I posted some time ago about reading poetry aloud. I thought I’d return to that with many of the same points and a few new.
When I was a small kid, before we had a TV, there was a popular radio children’s series called “Larry the Lamb”, notable in a Britain that had not long stopped fighting the Germans for a sympathetic German character, Dennis the Dachshund, voiced with a strong German accent.
The third main character was an irritable old man called Mr Growser, whose regular plaint was “It ought not to be allowed!” Since his childish audience grew up to student protest, free love and flower power, maybe this biting satire had great effect.
Sorry, I had to explain that to explain the title. This is really about reading poetry aloud at Open Mics or other events. There was a long discussion about this on a LinkedIn group I belong to and here’s my tuppenyworth.
Think about the audience. Much of what you need to get right is the same as if you were giving a lesson in school or a talk to a group of inquisitive older people or a powerpoint presentation to work colleagues. What do you know about them? What might terminally turn them off? What might excite them? An audience of poets might enjoy some quite obscure poetry which would leave another audience puzzled. If you’re reading your poems in a place with strong historical connections, do you have a poem that fits that?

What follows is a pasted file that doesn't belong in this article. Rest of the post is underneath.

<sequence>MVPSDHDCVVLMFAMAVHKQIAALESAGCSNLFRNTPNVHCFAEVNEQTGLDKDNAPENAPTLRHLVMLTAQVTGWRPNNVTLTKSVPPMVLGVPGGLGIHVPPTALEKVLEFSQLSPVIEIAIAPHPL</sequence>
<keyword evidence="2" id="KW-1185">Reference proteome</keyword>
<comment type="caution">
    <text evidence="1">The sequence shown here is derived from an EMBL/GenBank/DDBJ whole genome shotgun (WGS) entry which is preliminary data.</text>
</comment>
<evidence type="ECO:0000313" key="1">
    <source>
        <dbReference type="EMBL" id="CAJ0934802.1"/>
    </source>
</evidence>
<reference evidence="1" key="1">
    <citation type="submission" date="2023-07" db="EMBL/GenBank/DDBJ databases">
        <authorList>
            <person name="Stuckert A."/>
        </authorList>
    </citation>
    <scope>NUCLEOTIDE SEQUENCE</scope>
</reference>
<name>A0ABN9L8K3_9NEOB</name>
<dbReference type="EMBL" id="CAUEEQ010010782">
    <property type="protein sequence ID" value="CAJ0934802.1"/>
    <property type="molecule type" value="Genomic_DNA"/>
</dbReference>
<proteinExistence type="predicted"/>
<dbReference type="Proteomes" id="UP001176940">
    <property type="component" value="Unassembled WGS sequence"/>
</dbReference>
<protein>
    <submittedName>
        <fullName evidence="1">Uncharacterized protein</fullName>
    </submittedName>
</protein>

How many people are expected? If you imagine it’ll be a cosy group of ten or so in a small room, only to find a vast hall and a hundred people, you could be totally thrown. Ask the organisers! Get a feel for the venue – outdoors and noisy? Intimate? A big room that may be 90% empty? They’d all suggest a different approach.
Despite what I’ve said above, select a variety of poems. Audiences usually react well to variety. Besides, if something really doesn’t work for them, something different may work. Hesitate to risk something really long (after all, you’ve probably got only 15 minutes or so) and humour is really risky. Choose only your best poems, ideally ones you’re passionate about.
Express the passion! Share your fire and excitement, but don’t gabble. Don’t apologise. Most audiences will be very forgiving of people who are obviously nervous, but if you confide you aren’t at all sure you should be reading to them, they may agree with you.
Make sure you have their full attention before you start – or if you don’t, do something to get it. Try to remain aware of the audience as you speak: this again is a speaker’s trick, useful for politicians or lecturers, to pick up the little signs from body language and expressions of how people are reacting. If they look restive, something is wrong. Maybe you’re reading too fast? It’s a good idea to select more poems than you’ll have time for, so if you find poem A went down like a lead balloon and you’d selected also poem B which is similar, you have reserves. Believe me, if the audience becomes visibly enthralled or excited, that will fire you up so you read brilliantly. But if the response was disappointing, try to start the next poem with all the self-belief and passion you can muster.
Don’t speak to your toes, but to someone in the back row. But check out the front row from time to time: you can see them better.
Speak the poetry slowly and clearly but naturally. The lines of free verse are often how the poet indicates where the voice might pause – at the end of a line. But a long pause at the end of a rhymed line can overemphasise the rhyme, which can sound quite ridiculous especially if the end of the line is halfway through a sentence.
It’s a good idea to say a few words about poems before or after each poem, but keep it short.